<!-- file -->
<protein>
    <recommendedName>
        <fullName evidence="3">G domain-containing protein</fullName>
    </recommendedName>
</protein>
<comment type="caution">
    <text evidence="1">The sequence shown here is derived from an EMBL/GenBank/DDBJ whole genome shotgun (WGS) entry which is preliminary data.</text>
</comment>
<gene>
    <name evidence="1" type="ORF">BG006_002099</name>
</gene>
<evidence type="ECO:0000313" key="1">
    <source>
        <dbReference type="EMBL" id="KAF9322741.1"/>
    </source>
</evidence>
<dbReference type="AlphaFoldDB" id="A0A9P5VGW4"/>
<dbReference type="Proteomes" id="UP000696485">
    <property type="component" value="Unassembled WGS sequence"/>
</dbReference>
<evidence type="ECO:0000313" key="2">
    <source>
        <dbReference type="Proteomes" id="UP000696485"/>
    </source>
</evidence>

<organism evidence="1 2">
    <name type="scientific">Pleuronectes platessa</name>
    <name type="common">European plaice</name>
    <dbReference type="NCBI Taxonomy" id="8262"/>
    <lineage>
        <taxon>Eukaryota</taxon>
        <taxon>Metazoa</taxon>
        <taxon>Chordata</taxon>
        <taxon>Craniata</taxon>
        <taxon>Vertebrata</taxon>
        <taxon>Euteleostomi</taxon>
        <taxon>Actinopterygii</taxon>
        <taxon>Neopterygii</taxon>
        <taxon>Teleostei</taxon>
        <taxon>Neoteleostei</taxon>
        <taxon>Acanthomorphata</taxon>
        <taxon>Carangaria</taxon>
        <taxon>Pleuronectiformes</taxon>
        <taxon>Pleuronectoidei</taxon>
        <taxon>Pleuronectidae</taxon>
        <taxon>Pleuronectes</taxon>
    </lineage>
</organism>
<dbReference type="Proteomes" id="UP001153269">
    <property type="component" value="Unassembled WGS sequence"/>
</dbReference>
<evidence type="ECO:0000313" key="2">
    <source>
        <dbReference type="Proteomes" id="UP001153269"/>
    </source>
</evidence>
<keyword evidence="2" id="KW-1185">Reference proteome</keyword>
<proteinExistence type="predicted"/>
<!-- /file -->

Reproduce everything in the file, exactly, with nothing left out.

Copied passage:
<protein>
    <recommendedName>
        <fullName evidence="3">G domain-containing protein</fullName>
    </recommendedName>
</protein>
<comment type="caution">
    <text evidence="1">The sequence shown here is derived from an EMBL/GenBank/DDBJ whole genome shotgun (WGS) entry which is preliminary data.</text>
</comment>
<gene>
    <name evidence="1" type="ORF">BG006_002099</name>
</gene>
<evidence type="ECO:0000313" key="1">
    <source>
        <dbReference type="EMBL" id="KAF9322741.1"/>
    </source>
</evidence>
<dbReference type="AlphaFoldDB" id="A0A9P5VGW4"/>
<dbReference type="Proteomes" id="UP000696485">
    <property type="component" value="Unassembled WGS sequence"/>
</dbReference>
<evidence type="ECO:0000313" key="2">
    <source>
        <dbReference type="Proteomes" id="UP000696485"/>
    </source>
</evidence>

<organism evidence="1 2">
    <name type="scientific">Pleuronectes platessa</name>
    <name type="common">European plaice</name>
    <dbReference type="NCBI Taxonomy" id="8262"/>
    <lineage>
        <taxon>Eukaryota</taxon>
        <taxon>Metazoa</taxon>
        <taxon>Chordata</taxon>
        <taxon>Craniata</taxon>
        <taxon>Vertebrata</taxon>
        <taxon>Euteleostomi</taxon>
        <taxon>Actinopterygii</taxon>
        <taxon>Neopterygii</taxon>
        <taxon>Teleostei</taxon>
        <taxon>Neoteleostei</taxon>
        <taxon>Acanthomorphata</taxon>
        <taxon>Carangaria</taxon>
        <taxon>Pleuronectiformes</taxon>
        <taxon>Pleuronectoidei</taxon>
        <taxon>Pleuronectidae</taxon>
        <taxon>Pleuronectes</taxon>
    </lineage>
</organism>
<dbReference type="Proteomes" id="UP001153269">
    <property type="component" value="Unassembled WGS sequence"/>
</dbReference>
<evidence type="ECO:0000313" key="2">
    <source>
        <dbReference type="Proteomes" id="UP001153269"/>
    </source>
</evidence>
<keyword evidence="2" id="KW-1185">Reference proteome</keyword>
<proteinExistence type="predicted"/>